I’m quite isolated right now in terms of friends and relationships, outside the four walls of my home and my mental health team I don’t really have anyone. A lot of people have walked out of my life without argument or negativity, they’ve simply deleted me from their social networks and stopped talking to me and it’s because I have been unwell for a long time.
I know how it looks, I am unemployed, I don’t go out, I don’t appear to do anything. I’m a young adult, all the people I went to school with go out at the weekends and work or study and I do ‘nothing’. I can understand why they wouldn’t want me in their lives. You are only young once, of course they want to go to Zante and go on nights out rather than be friends with someone who spends their life in and out of hospital and can often end up house bound by illness. I know that it can be difficult to understand, people often think it’s a choice or that you’ve given up when going through a relapse but that’s the reality of mental illness, for some people it is a life of relapse and remission. I completely understand that I am not the easy option and I also realise that this is something that a lot of people with mental illness have to deal with.
Understandably I find it upsetting, it makes me sad that I will never know the people I went to school with, the people I spent my childhood with are no longer a part of my life and they probably won’t be. I also feel some family members have distanced themselves. It can be very difficult, I often wonder is it me? Am I a bad person? It’s hard to not have any friends and I often worry that people think badly of me. I worry they think I’m lazy or stupid or attention seeking but this isn’t a game, I live with a severe and enduring mental illness. I may not have a degree like the people I went to school with but catching a bus is an achievement for me. It can be very difficult for people to comprehend.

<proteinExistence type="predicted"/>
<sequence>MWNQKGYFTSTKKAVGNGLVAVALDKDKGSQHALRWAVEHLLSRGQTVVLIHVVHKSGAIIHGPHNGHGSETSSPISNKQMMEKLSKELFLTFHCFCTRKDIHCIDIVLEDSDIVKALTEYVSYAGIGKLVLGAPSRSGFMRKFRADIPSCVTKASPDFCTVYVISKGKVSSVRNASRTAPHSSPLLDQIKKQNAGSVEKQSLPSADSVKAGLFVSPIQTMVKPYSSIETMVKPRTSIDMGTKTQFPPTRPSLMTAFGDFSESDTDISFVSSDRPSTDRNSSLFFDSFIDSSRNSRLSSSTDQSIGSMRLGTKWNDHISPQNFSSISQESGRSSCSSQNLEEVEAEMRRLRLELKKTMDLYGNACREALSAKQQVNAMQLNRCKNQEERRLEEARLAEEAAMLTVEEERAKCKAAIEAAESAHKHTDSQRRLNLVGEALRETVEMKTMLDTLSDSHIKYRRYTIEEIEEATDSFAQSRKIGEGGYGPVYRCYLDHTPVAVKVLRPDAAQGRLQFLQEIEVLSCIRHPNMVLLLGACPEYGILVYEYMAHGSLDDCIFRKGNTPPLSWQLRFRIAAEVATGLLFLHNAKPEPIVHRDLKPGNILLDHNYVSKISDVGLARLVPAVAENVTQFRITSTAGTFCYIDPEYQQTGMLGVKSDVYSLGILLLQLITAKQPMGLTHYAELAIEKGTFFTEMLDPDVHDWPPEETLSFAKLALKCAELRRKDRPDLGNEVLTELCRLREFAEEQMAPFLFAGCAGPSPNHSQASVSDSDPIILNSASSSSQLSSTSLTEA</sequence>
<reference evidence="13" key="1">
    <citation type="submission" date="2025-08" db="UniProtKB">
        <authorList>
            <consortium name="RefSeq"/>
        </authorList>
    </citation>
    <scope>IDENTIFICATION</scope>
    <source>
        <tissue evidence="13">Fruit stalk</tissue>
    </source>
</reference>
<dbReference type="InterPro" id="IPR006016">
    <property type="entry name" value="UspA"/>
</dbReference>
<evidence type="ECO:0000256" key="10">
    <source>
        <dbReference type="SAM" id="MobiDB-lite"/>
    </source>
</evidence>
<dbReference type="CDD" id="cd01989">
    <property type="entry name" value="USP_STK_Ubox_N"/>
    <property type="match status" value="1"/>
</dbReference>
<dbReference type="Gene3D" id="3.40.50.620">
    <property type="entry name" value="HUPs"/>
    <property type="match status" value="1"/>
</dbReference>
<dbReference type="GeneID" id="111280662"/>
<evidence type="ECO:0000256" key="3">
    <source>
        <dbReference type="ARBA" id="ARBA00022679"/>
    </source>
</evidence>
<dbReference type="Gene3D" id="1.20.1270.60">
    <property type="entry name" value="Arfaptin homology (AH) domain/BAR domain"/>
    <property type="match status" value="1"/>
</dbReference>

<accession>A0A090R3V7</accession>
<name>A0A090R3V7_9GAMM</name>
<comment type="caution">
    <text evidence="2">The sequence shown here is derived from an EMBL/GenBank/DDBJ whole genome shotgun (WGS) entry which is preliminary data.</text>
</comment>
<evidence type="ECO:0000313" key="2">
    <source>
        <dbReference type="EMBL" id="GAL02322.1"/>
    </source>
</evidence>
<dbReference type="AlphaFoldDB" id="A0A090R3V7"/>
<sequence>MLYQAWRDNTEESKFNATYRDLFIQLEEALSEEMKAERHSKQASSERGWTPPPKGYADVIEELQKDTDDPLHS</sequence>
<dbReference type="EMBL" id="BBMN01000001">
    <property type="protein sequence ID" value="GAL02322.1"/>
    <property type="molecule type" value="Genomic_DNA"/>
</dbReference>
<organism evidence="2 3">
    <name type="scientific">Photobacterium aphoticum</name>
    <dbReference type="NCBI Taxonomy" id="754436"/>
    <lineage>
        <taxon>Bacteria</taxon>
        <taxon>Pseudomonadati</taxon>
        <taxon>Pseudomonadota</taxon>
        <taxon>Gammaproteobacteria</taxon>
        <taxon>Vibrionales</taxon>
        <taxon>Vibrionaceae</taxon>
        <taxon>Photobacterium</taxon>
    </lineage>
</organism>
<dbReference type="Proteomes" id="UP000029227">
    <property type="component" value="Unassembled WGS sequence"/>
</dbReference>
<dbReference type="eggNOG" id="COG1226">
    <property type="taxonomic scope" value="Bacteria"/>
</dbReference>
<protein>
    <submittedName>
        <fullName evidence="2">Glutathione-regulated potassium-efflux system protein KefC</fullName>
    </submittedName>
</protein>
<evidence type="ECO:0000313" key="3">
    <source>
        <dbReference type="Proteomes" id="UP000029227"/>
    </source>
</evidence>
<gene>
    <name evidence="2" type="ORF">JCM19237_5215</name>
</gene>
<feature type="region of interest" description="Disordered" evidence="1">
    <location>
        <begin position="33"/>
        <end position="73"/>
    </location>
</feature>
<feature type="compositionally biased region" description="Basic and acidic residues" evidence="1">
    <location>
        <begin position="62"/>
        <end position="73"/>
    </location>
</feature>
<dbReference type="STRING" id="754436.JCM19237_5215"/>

I try to get involved in the world around me but I find it very difficult and anxiety provoking. My mind goes into overdrive. I find conversation hard because I’ve spent the past 5 years in treatment of some kind whether that be counselling, inpatient, general hospital, day patient or outpatient. I have been out of work and education for 3 years. Anorexia consumes my life at the moment. How do I answer the question, “What have you been up to?” What do I talk about, I have a lot of doubt in my future, I feel a lot of shame about my past and I’m living a very unwell present. Everyone else has spent their day at college or working and I’ve spent mine in group therapy. My world is very different to the other young people around me.
The isolation makes it harder to get out of the illness, I’m scared I will get well, reach a healthy weight and still be alone. It would mean everything to me to have a friend pop over for a cup of tea or to have someone understand that if I’ve left the house to see them or do something with them when anorexia is affecting my eyesight and strength and depression is trying to superglue me to my bed then I’m doing my best. I apologise if the conversation is quite boring but I can only hope that I will find a few people willing to listen and be patient because only by finding friendships am I going to be able to have interesting things to do and talk about.
Maybe if you’re struggling with a friend who has a mental illness try to think about it this way, if they had a broken leg you would help them to get out and about, pick up a crutch if they dropped one, push their wheelchair. You would go to their home and keep them company and wait it out with them until their leg had recovered. Mental illness is like a broken brain and whilst it might take longer than a leg to heal, it does. I know you can’t see it but it’s there and it’s agony. Make your friend’s day, turn up at their house with a movie or take them out to get a coffee. Be patient and wait it out with them. Just by sticking with your friend it’ll help no end. Isolation and loneliness creates more problems.
On Thursday it’s time to talk day, take 5 minutes to talk about mental health with the people around you. Don’t feed into stigma, don’t allow the people around you to become isolated by their illness. Together we can beat mental illness.